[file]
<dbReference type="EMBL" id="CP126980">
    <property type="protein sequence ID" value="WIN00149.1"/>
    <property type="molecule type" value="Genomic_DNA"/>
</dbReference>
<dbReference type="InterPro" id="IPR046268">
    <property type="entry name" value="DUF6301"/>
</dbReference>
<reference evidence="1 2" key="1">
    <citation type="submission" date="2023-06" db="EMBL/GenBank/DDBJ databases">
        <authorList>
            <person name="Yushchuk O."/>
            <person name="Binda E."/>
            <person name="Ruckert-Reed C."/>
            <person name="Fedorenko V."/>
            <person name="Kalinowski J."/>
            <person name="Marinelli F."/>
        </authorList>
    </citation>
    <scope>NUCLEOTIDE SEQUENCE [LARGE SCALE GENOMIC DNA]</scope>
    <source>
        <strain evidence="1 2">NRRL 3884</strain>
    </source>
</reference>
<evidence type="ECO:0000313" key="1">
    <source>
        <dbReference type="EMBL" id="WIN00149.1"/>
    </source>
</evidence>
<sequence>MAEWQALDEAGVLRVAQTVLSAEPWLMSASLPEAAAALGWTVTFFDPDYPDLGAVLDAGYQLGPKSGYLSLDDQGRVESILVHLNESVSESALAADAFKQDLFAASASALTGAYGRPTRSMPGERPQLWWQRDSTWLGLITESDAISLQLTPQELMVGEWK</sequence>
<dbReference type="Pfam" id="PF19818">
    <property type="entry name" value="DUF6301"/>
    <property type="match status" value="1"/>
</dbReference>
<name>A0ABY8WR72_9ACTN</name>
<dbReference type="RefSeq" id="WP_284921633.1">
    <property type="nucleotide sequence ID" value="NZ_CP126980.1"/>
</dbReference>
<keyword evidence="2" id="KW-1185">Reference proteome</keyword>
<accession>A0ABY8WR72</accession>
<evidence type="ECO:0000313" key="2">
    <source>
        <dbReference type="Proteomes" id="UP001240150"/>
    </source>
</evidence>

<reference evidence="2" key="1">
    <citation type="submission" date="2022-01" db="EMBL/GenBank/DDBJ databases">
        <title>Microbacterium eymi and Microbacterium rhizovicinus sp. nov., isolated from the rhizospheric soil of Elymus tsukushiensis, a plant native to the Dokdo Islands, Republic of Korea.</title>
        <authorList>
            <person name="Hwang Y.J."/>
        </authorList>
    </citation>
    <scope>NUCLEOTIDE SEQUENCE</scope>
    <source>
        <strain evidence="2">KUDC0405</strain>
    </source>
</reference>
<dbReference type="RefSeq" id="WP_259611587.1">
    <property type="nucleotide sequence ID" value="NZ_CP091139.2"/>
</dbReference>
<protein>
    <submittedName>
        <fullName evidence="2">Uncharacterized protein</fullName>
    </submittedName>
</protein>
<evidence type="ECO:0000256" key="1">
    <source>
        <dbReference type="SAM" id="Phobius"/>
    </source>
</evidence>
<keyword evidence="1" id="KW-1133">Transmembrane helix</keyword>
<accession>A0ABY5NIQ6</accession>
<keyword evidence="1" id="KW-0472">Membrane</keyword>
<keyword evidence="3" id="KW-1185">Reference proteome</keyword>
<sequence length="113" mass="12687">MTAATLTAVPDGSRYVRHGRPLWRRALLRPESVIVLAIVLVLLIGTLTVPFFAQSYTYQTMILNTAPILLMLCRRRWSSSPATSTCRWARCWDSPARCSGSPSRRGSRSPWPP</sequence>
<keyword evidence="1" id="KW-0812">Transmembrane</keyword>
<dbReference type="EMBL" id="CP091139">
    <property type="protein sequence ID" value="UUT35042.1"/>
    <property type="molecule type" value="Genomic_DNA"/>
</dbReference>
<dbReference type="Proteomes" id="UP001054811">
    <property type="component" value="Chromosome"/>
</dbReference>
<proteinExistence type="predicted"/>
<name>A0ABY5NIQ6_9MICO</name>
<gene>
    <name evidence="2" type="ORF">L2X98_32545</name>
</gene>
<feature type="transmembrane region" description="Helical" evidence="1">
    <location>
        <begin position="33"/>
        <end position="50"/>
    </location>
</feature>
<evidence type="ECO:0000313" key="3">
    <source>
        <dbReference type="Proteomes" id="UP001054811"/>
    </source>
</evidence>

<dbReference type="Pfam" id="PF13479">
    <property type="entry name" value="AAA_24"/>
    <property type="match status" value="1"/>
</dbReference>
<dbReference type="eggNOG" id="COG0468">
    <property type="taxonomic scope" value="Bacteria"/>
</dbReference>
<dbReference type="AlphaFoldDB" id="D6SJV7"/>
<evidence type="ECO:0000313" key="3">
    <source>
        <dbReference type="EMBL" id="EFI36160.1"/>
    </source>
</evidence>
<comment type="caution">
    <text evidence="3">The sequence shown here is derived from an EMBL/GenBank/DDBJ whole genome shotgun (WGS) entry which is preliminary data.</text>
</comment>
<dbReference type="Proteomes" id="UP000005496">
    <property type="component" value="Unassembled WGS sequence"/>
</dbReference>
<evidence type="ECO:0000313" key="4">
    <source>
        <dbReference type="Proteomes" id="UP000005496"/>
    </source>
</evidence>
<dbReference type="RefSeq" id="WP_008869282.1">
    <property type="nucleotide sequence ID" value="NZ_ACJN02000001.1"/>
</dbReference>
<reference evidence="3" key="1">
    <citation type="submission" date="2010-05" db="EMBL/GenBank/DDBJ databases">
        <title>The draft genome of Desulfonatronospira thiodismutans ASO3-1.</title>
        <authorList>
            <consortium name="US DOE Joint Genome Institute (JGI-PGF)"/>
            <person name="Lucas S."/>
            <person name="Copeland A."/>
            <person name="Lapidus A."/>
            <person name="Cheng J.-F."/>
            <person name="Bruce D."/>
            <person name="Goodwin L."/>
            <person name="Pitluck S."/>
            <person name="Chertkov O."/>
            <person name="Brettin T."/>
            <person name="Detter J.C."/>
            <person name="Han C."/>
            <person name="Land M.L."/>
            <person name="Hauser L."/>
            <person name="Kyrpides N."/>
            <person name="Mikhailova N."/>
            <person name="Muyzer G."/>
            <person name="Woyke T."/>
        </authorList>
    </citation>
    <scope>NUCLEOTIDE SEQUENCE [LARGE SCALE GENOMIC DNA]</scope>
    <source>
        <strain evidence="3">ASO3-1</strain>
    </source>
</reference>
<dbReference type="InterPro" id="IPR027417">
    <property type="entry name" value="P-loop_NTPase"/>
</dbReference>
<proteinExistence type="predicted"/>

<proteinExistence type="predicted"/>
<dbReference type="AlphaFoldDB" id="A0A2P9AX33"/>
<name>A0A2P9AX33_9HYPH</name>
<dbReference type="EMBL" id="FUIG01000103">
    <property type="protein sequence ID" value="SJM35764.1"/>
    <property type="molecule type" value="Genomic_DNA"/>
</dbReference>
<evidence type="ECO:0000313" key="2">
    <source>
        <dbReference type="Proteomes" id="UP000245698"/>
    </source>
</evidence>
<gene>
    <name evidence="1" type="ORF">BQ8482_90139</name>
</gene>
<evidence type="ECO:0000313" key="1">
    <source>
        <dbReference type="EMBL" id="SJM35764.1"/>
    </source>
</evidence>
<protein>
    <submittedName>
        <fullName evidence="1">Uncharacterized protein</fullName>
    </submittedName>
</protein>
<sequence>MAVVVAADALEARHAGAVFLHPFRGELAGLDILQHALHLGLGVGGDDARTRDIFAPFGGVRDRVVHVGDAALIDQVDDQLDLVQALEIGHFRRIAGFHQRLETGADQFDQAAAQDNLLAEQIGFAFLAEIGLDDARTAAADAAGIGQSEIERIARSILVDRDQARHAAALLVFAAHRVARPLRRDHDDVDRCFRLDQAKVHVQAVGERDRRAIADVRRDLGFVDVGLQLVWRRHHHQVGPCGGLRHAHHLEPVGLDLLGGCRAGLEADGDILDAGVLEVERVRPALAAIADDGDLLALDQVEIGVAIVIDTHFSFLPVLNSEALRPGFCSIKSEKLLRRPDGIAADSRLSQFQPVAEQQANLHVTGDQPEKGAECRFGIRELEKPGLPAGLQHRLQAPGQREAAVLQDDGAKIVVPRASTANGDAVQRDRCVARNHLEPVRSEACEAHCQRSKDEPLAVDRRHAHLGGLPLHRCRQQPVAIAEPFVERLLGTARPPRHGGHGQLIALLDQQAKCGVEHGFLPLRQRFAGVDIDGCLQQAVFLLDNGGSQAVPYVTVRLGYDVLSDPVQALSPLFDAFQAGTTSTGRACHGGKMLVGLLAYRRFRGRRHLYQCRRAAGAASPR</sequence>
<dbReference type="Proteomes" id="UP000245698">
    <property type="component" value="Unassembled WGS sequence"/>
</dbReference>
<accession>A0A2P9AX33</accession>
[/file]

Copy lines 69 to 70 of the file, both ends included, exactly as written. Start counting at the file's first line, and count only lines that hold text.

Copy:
</evidence>
<keyword evidence="1" id="KW-1133">Transmembrane helix</keyword>